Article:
Tuesday, August 10, 2004

Enterprise Monitoring, Windows Systems

SourceForge.net: Project Info - Enterprise Monitoring, Windows Systems

We had a problem to solve. How to effectively review Windows remote client Event Logs to make sure that our firewall and security policies were working. I learned the importance of reviewing security logs after I first used Windows 2000 TCP/IP filtering to limit access to our remote clients. This worked for most computers but failed whenever a DSL company added a internal modem. Basically the TCP/IP filtering only worked when all traffic used the LAN interface. I didn't like finding out about the security problems after someone was infected by a worm.

I looked into two different tools for polling Windows event logs. One method was using a syslog Windows client to send a UDP message whenever a event log message was generated. I was able to find GPL free license for the Windows client but not for the Windows server piece. However, I could always use a Linux machine for the server.

The biggest advantage of this method was it's use in the Unix/Linux world. I felt comfortable using old tried and true system enterprise logging and I really liked the idea that I could integrate some Linux technology into Windows. The biggest problem was that the security log messages would be pushed to the server whenever there was an issue. Now our remote clients connect to work through a VPN connection and are not always able to connect to the syslogd server. Apparently the messages would be serialized to easily show when information was missing from the server but I expected that the remote client would see that situation 40% of the time. I thought about sending the UDP messages over the Internet through our firewall, but realized that the messages would be unencrypted and able to be sniffed from anyone.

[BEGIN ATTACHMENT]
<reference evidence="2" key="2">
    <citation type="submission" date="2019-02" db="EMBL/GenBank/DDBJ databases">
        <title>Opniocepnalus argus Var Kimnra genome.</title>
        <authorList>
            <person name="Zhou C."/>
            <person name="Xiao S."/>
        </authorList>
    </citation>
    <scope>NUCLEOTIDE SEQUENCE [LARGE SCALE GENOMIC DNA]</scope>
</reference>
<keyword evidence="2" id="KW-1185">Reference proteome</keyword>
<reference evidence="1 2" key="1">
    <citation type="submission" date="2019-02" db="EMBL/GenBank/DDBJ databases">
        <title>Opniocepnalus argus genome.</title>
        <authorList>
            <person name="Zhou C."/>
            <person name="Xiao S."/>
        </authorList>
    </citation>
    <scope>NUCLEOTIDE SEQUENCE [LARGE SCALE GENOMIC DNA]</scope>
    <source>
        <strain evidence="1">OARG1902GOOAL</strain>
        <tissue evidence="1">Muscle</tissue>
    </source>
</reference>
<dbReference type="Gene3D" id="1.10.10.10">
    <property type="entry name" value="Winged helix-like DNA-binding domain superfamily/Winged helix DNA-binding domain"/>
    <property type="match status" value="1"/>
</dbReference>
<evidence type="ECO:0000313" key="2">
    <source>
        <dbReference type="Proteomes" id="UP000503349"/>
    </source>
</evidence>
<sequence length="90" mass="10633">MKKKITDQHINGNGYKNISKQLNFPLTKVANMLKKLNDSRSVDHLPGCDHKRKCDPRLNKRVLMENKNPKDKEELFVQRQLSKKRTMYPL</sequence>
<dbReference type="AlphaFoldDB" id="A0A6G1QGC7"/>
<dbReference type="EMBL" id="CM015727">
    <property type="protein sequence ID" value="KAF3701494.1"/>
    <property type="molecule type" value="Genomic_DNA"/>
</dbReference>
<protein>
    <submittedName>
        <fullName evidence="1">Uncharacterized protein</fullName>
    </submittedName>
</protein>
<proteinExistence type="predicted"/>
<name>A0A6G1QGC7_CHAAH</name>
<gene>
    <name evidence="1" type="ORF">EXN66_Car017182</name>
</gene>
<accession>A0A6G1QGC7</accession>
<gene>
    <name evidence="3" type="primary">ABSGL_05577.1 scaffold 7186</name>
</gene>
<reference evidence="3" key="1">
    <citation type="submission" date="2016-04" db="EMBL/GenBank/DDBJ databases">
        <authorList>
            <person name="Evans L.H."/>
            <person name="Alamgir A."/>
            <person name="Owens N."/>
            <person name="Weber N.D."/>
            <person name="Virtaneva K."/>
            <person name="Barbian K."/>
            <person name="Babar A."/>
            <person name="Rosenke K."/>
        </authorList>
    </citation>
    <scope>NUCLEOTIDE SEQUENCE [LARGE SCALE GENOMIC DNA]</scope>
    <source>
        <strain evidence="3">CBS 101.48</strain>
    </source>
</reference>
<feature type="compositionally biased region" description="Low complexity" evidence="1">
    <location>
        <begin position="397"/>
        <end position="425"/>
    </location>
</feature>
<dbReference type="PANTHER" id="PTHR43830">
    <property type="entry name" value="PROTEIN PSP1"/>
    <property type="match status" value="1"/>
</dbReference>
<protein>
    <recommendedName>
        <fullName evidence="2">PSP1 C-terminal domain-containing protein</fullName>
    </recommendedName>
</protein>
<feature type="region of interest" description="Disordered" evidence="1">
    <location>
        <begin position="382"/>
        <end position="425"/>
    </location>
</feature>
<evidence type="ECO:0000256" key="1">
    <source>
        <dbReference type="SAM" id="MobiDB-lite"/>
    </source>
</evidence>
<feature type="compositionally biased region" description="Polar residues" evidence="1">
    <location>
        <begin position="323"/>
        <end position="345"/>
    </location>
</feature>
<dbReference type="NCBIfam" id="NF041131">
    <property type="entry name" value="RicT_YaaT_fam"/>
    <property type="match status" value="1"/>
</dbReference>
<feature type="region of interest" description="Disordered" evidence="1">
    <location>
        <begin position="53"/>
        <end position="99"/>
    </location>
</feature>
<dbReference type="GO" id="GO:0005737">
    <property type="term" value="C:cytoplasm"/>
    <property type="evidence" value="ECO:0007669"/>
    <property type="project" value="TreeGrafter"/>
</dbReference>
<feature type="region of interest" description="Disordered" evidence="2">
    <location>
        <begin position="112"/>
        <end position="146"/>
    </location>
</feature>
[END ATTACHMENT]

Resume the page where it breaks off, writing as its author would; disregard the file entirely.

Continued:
So in order to use syslog with Windows logging I would have to encrypt the UDP connection to a internet exposed server and look into the possibility of caching the syslog messages which was highly not recommended for problems with bandwidth when everybody started their morning shift.

The other option is working quite well for us. I ended up using Event Collector/Monitor from sourceforge because of the GPL license and the fact that it pulled the information from the remote clients. The Event Monitor project using the Windows admin$ share to copy the system log to a centralized server and then uses Perl to parse the contents into a SQL database (MS-SQL or MySQL). It uses a php front end to input the computer names and create search reports. It also has a filter system that is used to email an administrator when certain criteria are met. Currently, I have every warning, error, and security failure emailing my Exchange account which throws the alert into its own folder.

This software worked so well that I have included all of our in-house computers and servers. It was really useful for me to get an email for every error, although I'm starting to get too many emails and will probably create better filters. Now that I understand what errors I'm getting I think the more specific filter will work better than if I didn't get all errors sent to me.

Through this program, I have found out that there are more issues than I remembered with the client computers. I would see errors here and there when manually auditing the event log but I never was able to see patterns over all the computers. I realized because of this software that a software package is continuing to ask for more security privileges than I gave it. It didn't stop the program in any noticable way but now I have something to fix pro-actively.

I installed the Event Collector (Event Collector is the name of the Windows application that polls the clients) on my workstation. I used IIS, MySQL, and cygwin's perl package. The actual event collecting can use quite a bit of the processor but usually only when adding a new client that needs the entire log parsed.

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